How Did This Happen?

The MT of 1 Chronicles 6:1 reads, בני לוי גרשׁון קהת ומררי, “Sons of Levi: Gershom, Kothath, and Merari.” The Old Greek renders its vorlage for the same passage, Υἱοὶ Λευι· Γεδσων, Κααθ καὶ Μεραρι,”Sons of Levi: Gedson, Kaath and Merari.” And Josephus, apparently channeling the same passage, reads, τρεῖς δὲ Λευὶ γεγόνασιν υἱοί, Γολγόμης Κάαθος Μαράιρος, “Levi had three sons, Golgomais, Kaathos, Merarios (Ant. Iud. 2.178).” Now I don’t know much about the Old Greek Bible and even less about Josephus but something weird is going on with this Gershom/Gedson/Golgomais fellow. The name just isn’t stable across these traditions. While it takes a couple of steps and does not speak to priory, I can sort explain the Gershom/Gedson part of this trio. Note that the Old Syriac has gršn. But Golgomais?
Just to make things abnormally interesting, Jeffrey Tigay, 252, n. 5, suggested that Josephus might be channeling both 1 Chronicles 6.1 and Gilgamesh(!). I don’t see that George even mentions this idea. But, is this possible? Claudius Aelianus provides the only certain Greek reference to Gilgamesh – Γίλγαμος (De Natura Animalium 12.21). Aelian wrote about 100 years after Josephus. We also have mention of Gilgamesh (גלגמש\ס) in the Aramaic Book of Giants from Qumran (4Q531 and 4Q530). His name was known but was Josephus really thinking of it?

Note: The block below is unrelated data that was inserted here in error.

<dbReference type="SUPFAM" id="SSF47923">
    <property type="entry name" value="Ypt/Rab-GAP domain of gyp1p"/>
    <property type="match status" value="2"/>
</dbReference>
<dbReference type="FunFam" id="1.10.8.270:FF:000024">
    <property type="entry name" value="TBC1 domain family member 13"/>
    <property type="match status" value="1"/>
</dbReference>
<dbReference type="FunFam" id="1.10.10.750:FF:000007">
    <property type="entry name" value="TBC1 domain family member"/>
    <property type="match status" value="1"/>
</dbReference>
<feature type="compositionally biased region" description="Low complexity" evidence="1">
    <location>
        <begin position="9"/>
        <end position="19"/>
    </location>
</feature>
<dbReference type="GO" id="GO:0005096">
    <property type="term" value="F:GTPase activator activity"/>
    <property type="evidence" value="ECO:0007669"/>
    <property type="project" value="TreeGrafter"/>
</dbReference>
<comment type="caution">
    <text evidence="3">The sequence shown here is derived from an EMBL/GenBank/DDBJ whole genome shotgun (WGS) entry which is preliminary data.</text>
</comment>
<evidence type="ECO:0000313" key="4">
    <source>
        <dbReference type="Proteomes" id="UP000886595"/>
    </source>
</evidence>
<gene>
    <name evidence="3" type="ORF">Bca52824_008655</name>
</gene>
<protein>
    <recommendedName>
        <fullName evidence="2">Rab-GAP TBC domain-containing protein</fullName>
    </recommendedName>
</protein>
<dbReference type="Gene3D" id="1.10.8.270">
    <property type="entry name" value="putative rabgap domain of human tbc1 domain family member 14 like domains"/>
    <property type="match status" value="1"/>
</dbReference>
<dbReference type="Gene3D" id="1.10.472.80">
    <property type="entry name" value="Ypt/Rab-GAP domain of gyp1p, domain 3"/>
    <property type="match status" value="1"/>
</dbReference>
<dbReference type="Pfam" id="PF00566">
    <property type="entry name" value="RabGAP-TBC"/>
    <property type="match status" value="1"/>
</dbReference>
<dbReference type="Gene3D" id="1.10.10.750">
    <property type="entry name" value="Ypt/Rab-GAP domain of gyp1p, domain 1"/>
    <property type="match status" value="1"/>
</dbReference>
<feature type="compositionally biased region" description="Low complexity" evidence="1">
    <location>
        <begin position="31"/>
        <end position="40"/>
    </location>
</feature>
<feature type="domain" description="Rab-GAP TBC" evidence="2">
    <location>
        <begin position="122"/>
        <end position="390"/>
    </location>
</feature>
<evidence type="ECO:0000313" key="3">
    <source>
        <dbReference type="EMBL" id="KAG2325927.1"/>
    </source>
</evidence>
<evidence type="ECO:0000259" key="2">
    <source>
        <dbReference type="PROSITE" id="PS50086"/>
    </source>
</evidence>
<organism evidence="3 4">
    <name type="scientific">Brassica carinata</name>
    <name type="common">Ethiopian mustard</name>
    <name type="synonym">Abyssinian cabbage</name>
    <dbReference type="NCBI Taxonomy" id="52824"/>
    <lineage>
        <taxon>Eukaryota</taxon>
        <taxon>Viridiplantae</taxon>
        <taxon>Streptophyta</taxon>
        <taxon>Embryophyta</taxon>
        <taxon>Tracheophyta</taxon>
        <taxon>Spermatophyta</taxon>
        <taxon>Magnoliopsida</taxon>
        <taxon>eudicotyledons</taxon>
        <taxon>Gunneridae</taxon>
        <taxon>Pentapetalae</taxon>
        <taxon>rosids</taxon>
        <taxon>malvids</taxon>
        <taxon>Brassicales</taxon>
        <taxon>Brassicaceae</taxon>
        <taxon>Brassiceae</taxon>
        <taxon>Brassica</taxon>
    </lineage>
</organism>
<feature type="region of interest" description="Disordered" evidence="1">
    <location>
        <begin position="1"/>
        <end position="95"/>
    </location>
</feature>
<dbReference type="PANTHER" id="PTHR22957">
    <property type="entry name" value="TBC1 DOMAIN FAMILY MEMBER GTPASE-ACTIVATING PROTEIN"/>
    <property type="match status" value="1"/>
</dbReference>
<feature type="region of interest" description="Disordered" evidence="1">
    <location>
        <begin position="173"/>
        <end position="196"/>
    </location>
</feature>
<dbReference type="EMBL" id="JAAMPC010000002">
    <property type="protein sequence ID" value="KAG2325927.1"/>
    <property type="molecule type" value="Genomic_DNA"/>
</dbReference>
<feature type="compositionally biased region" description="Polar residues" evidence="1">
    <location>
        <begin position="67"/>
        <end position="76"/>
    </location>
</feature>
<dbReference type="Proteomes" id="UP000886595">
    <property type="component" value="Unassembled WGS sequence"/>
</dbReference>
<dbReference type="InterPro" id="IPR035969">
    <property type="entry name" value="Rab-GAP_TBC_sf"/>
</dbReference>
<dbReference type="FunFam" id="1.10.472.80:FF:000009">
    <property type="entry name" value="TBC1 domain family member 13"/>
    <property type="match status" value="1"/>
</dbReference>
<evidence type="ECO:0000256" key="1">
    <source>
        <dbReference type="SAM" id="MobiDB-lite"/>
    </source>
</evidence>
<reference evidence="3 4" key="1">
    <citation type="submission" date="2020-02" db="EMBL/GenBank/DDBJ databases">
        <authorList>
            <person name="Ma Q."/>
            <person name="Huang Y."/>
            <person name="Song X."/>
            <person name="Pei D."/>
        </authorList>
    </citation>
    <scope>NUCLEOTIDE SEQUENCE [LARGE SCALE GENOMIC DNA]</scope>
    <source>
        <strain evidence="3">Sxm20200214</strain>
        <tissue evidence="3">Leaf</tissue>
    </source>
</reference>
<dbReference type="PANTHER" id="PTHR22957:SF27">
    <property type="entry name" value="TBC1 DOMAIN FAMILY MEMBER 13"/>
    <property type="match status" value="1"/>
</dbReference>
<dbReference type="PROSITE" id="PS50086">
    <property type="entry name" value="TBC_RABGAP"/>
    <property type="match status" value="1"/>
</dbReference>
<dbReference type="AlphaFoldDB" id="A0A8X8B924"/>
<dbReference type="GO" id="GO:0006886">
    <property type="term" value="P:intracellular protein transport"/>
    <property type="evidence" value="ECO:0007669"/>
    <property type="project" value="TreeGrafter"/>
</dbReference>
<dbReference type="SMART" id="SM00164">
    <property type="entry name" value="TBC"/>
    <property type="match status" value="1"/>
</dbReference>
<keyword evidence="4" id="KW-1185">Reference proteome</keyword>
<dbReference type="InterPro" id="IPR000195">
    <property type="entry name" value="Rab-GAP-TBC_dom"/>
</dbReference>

Reference:

George, Andrew, The Babylonian Gilgamesh Epic: introduction, critical edition and cuneiform texts (Oxford: Oxford University Press, 2003).
Tigay, Jeffrey, The Evolution of the Gilgamesh Epic (Philadelphia: University of Pennsylvania Press, 1982).

2 thoughts on “How Did This Happen?”

  1. Duane,
    Thank you for this interesting information. I was not aware of Josephus’s translation on 1 Chronicles 6:1. Winston’s translation has “Gershom.”
    I checked all my commentaries on 1 Chronicles and none of them mentions Josephus. I was going to write a follow up to your post, but there is just no information on why Josephus used Golgomes instead of Gershom.
    Claude Mariottini

  2. Duane-
    Interesting problem. The first thing that jumps out at me is that in the majuscule script, the lamed and the delta were easily confused in antiquity. This is why some Septuagint manuscripts have Delilah’s name as Dedilah or some other variant. This might show Josephus’ dependence on the Old Greek, which itself has understood the Hebrew resh as a daleth. I suppose reading “GOL/GEL” could spark an association with Gilgamesh. I don’t see how the rest of the name can be derived from the Vorlage unless it was illegible to him or had some other corruption. I find another occurrence of Gilgamesh in the Greek on TLG in General Prosody, by Aelius Herodianus (which is about the same time period as Claudius), and the spelling is γιλγαμης (at least it seems to me to be “Gilgamesh”).

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